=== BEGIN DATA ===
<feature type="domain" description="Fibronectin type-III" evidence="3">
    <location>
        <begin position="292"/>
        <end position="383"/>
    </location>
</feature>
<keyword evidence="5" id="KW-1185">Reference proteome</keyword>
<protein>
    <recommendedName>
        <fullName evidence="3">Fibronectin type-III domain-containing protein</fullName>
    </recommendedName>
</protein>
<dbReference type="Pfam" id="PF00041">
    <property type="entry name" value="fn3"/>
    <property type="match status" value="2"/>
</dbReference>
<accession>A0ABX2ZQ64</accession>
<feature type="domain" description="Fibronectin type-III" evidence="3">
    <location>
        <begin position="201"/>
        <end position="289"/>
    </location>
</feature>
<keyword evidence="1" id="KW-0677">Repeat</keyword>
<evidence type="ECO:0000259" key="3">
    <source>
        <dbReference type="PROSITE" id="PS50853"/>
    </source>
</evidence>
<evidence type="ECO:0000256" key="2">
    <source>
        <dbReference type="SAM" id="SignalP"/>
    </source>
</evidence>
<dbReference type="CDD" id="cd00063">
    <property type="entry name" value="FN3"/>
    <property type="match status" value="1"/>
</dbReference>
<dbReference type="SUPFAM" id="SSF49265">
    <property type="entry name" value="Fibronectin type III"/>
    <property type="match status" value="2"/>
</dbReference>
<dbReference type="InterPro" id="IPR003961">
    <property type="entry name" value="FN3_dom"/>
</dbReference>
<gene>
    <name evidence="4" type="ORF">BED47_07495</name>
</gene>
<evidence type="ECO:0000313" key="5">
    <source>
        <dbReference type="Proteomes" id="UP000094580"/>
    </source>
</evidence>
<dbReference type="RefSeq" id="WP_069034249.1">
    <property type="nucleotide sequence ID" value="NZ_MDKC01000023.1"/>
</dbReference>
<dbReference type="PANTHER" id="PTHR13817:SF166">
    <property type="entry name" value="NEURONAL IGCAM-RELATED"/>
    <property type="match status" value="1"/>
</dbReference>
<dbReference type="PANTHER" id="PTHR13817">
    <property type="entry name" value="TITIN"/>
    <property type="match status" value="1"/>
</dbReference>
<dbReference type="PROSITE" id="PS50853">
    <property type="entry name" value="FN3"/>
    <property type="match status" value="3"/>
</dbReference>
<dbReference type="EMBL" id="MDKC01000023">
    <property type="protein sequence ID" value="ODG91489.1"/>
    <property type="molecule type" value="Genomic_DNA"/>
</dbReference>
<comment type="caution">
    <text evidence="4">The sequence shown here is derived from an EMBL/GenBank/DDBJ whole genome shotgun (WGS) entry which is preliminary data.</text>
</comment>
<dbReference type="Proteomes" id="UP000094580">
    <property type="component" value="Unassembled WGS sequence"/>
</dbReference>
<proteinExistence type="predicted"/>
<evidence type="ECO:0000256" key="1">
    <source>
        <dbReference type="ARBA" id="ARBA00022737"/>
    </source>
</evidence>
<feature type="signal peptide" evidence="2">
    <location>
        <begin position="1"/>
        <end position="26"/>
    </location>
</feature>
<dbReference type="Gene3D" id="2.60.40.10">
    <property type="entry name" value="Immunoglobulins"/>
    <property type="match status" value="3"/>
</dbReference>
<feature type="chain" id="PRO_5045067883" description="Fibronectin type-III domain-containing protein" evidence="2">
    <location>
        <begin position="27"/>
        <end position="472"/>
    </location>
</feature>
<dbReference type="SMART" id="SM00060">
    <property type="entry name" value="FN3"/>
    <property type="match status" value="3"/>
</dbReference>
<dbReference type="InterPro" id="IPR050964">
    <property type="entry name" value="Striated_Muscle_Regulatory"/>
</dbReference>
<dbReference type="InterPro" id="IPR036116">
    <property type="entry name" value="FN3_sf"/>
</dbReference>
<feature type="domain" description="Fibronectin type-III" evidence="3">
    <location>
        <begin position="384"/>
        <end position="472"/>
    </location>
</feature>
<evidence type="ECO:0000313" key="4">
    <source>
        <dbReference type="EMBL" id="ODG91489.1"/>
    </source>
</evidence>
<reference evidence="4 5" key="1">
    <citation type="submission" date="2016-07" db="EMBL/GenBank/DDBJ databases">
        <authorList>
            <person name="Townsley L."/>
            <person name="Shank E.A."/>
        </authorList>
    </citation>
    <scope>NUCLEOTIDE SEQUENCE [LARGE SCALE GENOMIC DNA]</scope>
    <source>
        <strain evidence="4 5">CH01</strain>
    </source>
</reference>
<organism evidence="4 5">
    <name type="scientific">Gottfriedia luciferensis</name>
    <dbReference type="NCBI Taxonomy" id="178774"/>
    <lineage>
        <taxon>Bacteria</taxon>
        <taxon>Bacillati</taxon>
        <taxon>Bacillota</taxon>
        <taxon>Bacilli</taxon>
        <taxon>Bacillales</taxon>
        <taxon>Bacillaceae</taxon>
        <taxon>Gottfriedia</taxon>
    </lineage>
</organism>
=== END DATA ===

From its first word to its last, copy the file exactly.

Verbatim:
<feature type="domain" description="Fibronectin type-III" evidence="3">
    <location>
        <begin position="292"/>
        <end position="383"/>
    </location>
</feature>
<keyword evidence="5" id="KW-1185">Reference proteome</keyword>
<protein>
    <recommendedName>
        <fullName evidence="3">Fibronectin type-III domain-containing protein</fullName>
    </recommendedName>
</protein>
<dbReference type="Pfam" id="PF00041">
    <property type="entry name" value="fn3"/>
    <property type="match status" value="2"/>
</dbReference>
<accession>A0ABX2ZQ64</accession>
<feature type="domain" description="Fibronectin type-III" evidence="3">
    <location>
        <begin position="201"/>
        <end position="289"/>
    </location>
</feature>
<keyword evidence="1" id="KW-0677">Repeat</keyword>
<evidence type="ECO:0000259" key="3">
    <source>
        <dbReference type="PROSITE" id="PS50853"/>
    </source>
</evidence>
<evidence type="ECO:0000256" key="2">
    <source>
        <dbReference type="SAM" id="SignalP"/>
    </source>
</evidence>
<dbReference type="CDD" id="cd00063">
    <property type="entry name" value="FN3"/>
    <property type="match status" value="1"/>
</dbReference>
<dbReference type="SUPFAM" id="SSF49265">
    <property type="entry name" value="Fibronectin type III"/>
    <property type="match status" value="2"/>
</dbReference>
<dbReference type="InterPro" id="IPR003961">
    <property type="entry name" value="FN3_dom"/>
</dbReference>
<gene>
    <name evidence="4" type="ORF">BED47_07495</name>
</gene>
<evidence type="ECO:0000313" key="5">
    <source>
        <dbReference type="Proteomes" id="UP000094580"/>
    </source>
</evidence>
<dbReference type="RefSeq" id="WP_069034249.1">
    <property type="nucleotide sequence ID" value="NZ_MDKC01000023.1"/>
</dbReference>
<dbReference type="PANTHER" id="PTHR13817:SF166">
    <property type="entry name" value="NEURONAL IGCAM-RELATED"/>
    <property type="match status" value="1"/>
</dbReference>
<dbReference type="PANTHER" id="PTHR13817">
    <property type="entry name" value="TITIN"/>
    <property type="match status" value="1"/>
</dbReference>
<dbReference type="PROSITE" id="PS50853">
    <property type="entry name" value="FN3"/>
    <property type="match status" value="3"/>
</dbReference>
<dbReference type="EMBL" id="MDKC01000023">
    <property type="protein sequence ID" value="ODG91489.1"/>
    <property type="molecule type" value="Genomic_DNA"/>
</dbReference>
<comment type="caution">
    <text evidence="4">The sequence shown here is derived from an EMBL/GenBank/DDBJ whole genome shotgun (WGS) entry which is preliminary data.</text>
</comment>
<dbReference type="Proteomes" id="UP000094580">
    <property type="component" value="Unassembled WGS sequence"/>
</dbReference>
<proteinExistence type="predicted"/>
<evidence type="ECO:0000256" key="1">
    <source>
        <dbReference type="ARBA" id="ARBA00022737"/>
    </source>
</evidence>
<feature type="signal peptide" evidence="2">
    <location>
        <begin position="1"/>
        <end position="26"/>
    </location>
</feature>
<dbReference type="Gene3D" id="2.60.40.10">
    <property type="entry name" value="Immunoglobulins"/>
    <property type="match status" value="3"/>
</dbReference>
<feature type="chain" id="PRO_5045067883" description="Fibronectin type-III domain-containing protein" evidence="2">
    <location>
        <begin position="27"/>
        <end position="472"/>
    </location>
</feature>
<dbReference type="SMART" id="SM00060">
    <property type="entry name" value="FN3"/>
    <property type="match status" value="3"/>
</dbReference>
<dbReference type="InterPro" id="IPR050964">
    <property type="entry name" value="Striated_Muscle_Regulatory"/>
</dbReference>
<dbReference type="InterPro" id="IPR036116">
    <property type="entry name" value="FN3_sf"/>
</dbReference>
<feature type="domain" description="Fibronectin type-III" evidence="3">
    <location>
        <begin position="384"/>
        <end position="472"/>
    </location>
</feature>
<evidence type="ECO:0000313" key="4">
    <source>
        <dbReference type="EMBL" id="ODG91489.1"/>
    </source>
</evidence>
<reference evidence="4 5" key="1">
    <citation type="submission" date="2016-07" db="EMBL/GenBank/DDBJ databases">
        <authorList>
            <person name="Townsley L."/>
            <person name="Shank E.A."/>
        </authorList>
    </citation>
    <scope>NUCLEOTIDE SEQUENCE [LARGE SCALE GENOMIC DNA]</scope>
    <source>
        <strain evidence="4 5">CH01</strain>
    </source>
</reference>
<organism evidence="4 5">
    <name type="scientific">Gottfriedia luciferensis</name>
    <dbReference type="NCBI Taxonomy" id="178774"/>
    <lineage>
        <taxon>Bacteria</taxon>
        <taxon>Bacillati</taxon>
        <taxon>Bacillota</taxon>
        <taxon>Bacilli</taxon>
        <taxon>Bacillales</taxon>
        <taxon>Bacillaceae</taxon>
        <taxon>Gottfriedia</taxon>
    </lineage>
</organism>